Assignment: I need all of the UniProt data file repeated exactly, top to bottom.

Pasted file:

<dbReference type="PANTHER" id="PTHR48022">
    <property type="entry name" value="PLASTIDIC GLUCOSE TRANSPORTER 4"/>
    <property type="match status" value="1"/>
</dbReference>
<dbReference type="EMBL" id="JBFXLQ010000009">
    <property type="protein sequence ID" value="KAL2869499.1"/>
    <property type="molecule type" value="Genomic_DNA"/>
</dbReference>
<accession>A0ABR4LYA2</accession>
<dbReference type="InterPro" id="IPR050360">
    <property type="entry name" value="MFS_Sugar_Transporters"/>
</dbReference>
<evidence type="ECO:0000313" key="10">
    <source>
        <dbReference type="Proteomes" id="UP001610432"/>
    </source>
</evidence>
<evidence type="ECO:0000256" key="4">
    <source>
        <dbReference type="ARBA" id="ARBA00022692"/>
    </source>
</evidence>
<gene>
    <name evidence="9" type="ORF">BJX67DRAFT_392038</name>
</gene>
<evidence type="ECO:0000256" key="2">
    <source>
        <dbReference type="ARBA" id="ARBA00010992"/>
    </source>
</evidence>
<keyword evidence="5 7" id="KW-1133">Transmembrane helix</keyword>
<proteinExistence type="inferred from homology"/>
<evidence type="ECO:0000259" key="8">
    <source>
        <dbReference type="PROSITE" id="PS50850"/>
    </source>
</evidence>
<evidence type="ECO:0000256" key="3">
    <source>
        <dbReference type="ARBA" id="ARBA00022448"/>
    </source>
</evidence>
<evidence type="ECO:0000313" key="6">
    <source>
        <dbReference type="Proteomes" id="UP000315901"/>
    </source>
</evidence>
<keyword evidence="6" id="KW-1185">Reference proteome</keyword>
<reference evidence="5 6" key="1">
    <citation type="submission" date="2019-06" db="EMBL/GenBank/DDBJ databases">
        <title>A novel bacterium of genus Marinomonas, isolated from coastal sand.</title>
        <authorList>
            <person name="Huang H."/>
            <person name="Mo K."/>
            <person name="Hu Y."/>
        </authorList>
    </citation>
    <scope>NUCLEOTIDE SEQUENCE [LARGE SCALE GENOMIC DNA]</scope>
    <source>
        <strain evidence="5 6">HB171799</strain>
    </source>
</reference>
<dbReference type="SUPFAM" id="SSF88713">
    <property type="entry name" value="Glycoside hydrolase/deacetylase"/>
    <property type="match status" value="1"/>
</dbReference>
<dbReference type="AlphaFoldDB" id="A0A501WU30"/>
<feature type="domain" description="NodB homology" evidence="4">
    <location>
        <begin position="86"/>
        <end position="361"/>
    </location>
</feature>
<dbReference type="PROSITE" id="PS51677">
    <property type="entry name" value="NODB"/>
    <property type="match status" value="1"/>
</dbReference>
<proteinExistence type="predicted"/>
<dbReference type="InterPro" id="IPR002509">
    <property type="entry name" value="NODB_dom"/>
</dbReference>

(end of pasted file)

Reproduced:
<dbReference type="PANTHER" id="PTHR48022">
    <property type="entry name" value="PLASTIDIC GLUCOSE TRANSPORTER 4"/>
    <property type="match status" value="1"/>
</dbReference>
<dbReference type="EMBL" id="JBFXLQ010000009">
    <property type="protein sequence ID" value="KAL2869499.1"/>
    <property type="molecule type" value="Genomic_DNA"/>
</dbReference>
<accession>A0ABR4LYA2</accession>
<dbReference type="InterPro" id="IPR050360">
    <property type="entry name" value="MFS_Sugar_Transporters"/>
</dbReference>
<evidence type="ECO:0000313" key="10">
    <source>
        <dbReference type="Proteomes" id="UP001610432"/>
    </source>
</evidence>
<evidence type="ECO:0000256" key="4">
    <source>
        <dbReference type="ARBA" id="ARBA00022692"/>
    </source>
</evidence>
<gene>
    <name evidence="9" type="ORF">BJX67DRAFT_392038</name>
</gene>
<evidence type="ECO:0000256" key="2">
    <source>
        <dbReference type="ARBA" id="ARBA00010992"/>
    </source>
</evidence>
<keyword evidence="5 7" id="KW-1133">Transmembrane helix</keyword>
<proteinExistence type="inferred from homology"/>
<evidence type="ECO:0000259" key="8">
    <source>
        <dbReference type="PROSITE" id="PS50850"/>
    </source>
</evidence>
<evidence type="ECO:0000256" key="3">
    <source>
        <dbReference type="ARBA" id="ARBA00022448"/>
    </source>
</evidence>
<evidence type="ECO:0000313" key="6">
    <source>
        <dbReference type="Proteomes" id="UP000315901"/>
    </source>
</evidence>
<keyword evidence="6" id="KW-1185">Reference proteome</keyword>
<reference evidence="5 6" key="1">
    <citation type="submission" date="2019-06" db="EMBL/GenBank/DDBJ databases">
        <title>A novel bacterium of genus Marinomonas, isolated from coastal sand.</title>
        <authorList>
            <person name="Huang H."/>
            <person name="Mo K."/>
            <person name="Hu Y."/>
        </authorList>
    </citation>
    <scope>NUCLEOTIDE SEQUENCE [LARGE SCALE GENOMIC DNA]</scope>
    <source>
        <strain evidence="5 6">HB171799</strain>
    </source>
</reference>
<dbReference type="SUPFAM" id="SSF88713">
    <property type="entry name" value="Glycoside hydrolase/deacetylase"/>
    <property type="match status" value="1"/>
</dbReference>
<dbReference type="AlphaFoldDB" id="A0A501WU30"/>
<feature type="domain" description="NodB homology" evidence="4">
    <location>
        <begin position="86"/>
        <end position="361"/>
    </location>
</feature>
<dbReference type="PROSITE" id="PS51677">
    <property type="entry name" value="NODB"/>
    <property type="match status" value="1"/>
</dbReference>
<proteinExistence type="predicted"/>
<dbReference type="InterPro" id="IPR002509">
    <property type="entry name" value="NODB_dom"/>
</dbReference>